Taliban excavate Mullah Omar's car used to escape after U.S. invasion
An old white Toyota Corolla has been unearthed in southern Afghanistan as the Taliban dig new avenues to demonstrate their power in the country.
The vehicle was used by the militant group's founding leader, Mullah Mohammad Omar, to escape US forces after their invasion in 2001.
It had been buried in a previously unidentified location but was unearthed on Tuesday after Omar's grave was identified in Zabul, a province in the south of the country.
"The car belongs to our late supreme leader and will be taken to a museum," Maulvi Arifullah, an Interior Ministry official, told NBC News.
Omar fled from Kandahar to Zabul in a Toyota car at the start of the US-led invasion, the Taliban said. He continued to live in hiding in a small mud house until his death in 2013, but with the group once again ruling Afghanistan following the US withdrawal, his Toyota could soon be on public display.
Anas Haqqani, a Taliban leader, tweeted that the vehicle should be placed in the National Museum of Afghanistan in Kabul.
The car was buried next to the mud wall of a traditional village in southern Afghanistan's Zabul province. (Mjalal313 / Twitter)
Photos from the dig showed the vehicle covered in plastic sheeting and dirt. Cleaning and maintenance work on the vehicle continued.
Omar was known to be one-eyed, having lost his right eye to a shrapnel wound while fighting Soviet troops occupying Afghanistan in the 1980s.
Experts say the attempt to dig up his car is an attempt by the hardline Islamic movement to consolidate power over the country, which is facing an economic and hunger crisis after foreign powers cut humanitarian aid over its restrictions on women's rights and others have set freedoms.
"The Taliban are trying to consolidate their power by reviving symbols of their own history," said Shuja Nawaz, a policy analyst at the Atlantic Council's South Asia Center, a Washington, D.C. resident think tank, on Wednesday.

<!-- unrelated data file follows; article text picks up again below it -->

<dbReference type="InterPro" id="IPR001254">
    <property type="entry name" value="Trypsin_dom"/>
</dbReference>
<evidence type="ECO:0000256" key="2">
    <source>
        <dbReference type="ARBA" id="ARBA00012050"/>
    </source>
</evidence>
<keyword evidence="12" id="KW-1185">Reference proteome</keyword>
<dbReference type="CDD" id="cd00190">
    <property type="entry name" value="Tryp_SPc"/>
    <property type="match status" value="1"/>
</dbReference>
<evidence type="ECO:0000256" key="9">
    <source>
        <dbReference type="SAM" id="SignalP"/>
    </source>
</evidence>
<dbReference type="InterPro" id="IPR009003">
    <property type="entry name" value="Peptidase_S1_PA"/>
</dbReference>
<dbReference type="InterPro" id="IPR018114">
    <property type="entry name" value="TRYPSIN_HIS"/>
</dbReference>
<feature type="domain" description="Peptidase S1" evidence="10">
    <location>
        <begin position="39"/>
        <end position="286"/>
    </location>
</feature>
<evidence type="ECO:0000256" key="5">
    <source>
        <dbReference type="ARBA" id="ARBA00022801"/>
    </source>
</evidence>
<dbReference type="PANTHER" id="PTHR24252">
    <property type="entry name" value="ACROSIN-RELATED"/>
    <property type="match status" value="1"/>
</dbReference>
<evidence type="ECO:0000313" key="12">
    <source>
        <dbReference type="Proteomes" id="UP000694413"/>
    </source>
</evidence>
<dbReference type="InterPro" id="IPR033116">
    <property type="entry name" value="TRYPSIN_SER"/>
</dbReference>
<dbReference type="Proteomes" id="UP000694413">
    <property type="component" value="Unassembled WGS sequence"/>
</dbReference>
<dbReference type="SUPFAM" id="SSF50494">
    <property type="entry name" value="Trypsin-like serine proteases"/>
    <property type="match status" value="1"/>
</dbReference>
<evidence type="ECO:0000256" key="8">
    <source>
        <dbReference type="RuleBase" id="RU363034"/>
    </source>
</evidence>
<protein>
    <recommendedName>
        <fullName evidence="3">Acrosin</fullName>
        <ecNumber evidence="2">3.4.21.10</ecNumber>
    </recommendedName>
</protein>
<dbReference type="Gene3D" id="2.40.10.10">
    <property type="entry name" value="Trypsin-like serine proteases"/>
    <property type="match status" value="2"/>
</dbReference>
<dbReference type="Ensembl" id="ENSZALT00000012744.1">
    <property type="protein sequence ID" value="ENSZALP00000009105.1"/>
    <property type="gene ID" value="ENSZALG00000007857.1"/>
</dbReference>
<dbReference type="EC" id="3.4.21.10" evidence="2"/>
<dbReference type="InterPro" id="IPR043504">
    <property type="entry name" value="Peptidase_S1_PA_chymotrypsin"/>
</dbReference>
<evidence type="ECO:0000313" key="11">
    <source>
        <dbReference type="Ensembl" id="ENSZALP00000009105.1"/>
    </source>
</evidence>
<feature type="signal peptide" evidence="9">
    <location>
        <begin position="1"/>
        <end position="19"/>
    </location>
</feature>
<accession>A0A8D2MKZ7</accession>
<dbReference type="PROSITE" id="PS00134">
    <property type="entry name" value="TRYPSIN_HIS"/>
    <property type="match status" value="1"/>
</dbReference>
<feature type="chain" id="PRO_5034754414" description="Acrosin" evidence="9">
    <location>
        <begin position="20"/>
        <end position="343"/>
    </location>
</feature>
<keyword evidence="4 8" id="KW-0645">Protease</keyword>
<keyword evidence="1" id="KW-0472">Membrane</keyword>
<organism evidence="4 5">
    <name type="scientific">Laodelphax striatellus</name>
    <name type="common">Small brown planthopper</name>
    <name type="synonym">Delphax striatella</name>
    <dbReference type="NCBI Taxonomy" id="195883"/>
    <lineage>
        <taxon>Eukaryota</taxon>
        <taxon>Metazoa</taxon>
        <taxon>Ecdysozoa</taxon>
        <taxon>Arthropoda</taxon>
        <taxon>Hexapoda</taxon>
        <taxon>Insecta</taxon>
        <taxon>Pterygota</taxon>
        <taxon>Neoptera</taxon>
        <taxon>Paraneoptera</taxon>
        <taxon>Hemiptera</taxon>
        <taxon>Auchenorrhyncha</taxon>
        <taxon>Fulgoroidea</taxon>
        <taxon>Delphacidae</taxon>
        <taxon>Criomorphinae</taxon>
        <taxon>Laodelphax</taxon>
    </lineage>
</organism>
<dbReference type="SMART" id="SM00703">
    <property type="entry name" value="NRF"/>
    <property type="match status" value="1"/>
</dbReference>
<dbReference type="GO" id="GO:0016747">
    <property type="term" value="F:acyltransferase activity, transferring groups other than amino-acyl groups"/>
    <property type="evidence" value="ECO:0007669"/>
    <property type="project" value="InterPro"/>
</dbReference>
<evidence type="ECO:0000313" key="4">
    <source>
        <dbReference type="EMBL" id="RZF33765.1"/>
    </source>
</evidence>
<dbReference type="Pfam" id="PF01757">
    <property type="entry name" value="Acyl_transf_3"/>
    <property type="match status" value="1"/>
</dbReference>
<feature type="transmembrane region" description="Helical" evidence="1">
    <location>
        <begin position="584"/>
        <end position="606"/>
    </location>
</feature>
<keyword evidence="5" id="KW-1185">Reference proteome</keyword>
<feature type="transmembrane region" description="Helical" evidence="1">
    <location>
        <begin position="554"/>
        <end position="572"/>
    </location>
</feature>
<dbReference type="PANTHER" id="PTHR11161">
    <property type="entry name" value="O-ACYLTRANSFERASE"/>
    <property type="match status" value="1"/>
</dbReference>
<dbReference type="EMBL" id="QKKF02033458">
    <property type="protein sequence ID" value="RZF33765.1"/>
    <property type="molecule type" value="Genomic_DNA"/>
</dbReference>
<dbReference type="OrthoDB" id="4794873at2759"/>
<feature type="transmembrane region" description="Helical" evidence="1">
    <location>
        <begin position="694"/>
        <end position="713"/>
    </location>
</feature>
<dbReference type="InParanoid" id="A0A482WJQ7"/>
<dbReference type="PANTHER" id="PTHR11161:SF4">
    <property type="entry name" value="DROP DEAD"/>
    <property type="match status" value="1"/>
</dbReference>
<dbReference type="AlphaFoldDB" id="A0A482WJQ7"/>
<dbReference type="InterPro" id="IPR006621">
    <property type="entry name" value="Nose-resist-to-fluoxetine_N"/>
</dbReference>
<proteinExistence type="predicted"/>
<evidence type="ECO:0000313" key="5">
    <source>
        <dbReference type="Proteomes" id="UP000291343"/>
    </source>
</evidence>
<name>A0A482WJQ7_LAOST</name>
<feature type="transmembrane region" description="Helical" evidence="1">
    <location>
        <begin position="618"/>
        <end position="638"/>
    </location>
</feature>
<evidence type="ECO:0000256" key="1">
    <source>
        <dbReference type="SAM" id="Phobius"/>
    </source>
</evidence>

"They do not respect the history and culture of other Islamic sects or other religions."
The devastation caused by an earthquake that claimed more than 1,000 lives in late June also exposed poor Taliban governance in the country, he added.
Other experts noted the irony in the Taliban's efforts to memorialize the vehicle after destroying much of Afghanistan's cultural heritage.
The car's recovery and planned worship follows years of systematic destruction of ancient cultural sites and relics in Afghanistan, a continuation of the extremist ideology the group has enforced in the country during its rule from 1996 to 2001 and since its last return to power in August.
Months before the Taliban lost control of Afghanistan in 2001, they shocked the world by destroying giant sixth-century Buddhas carved into rock faces in the Bamiyan Valley. The group has since attempted to revitalize the site as a tourist attraction, encouraging the public to visit the caves where the statues once stood.
"There is a bittersweet irony in the Taliban's excavation of mullah Omar's Toyota ... given their disregard for much of Afghan history and culture," said Emily Winterbotham, director of the Terrorism and Conflict Research Group at RUSI, a British security think tank.
"Remembrance of past conflicts in Afghanistan has largely focused on glorifying leaders while ignoring the experiences of victims," she added. "The display of the car in the country's national museum shows that little has changed."
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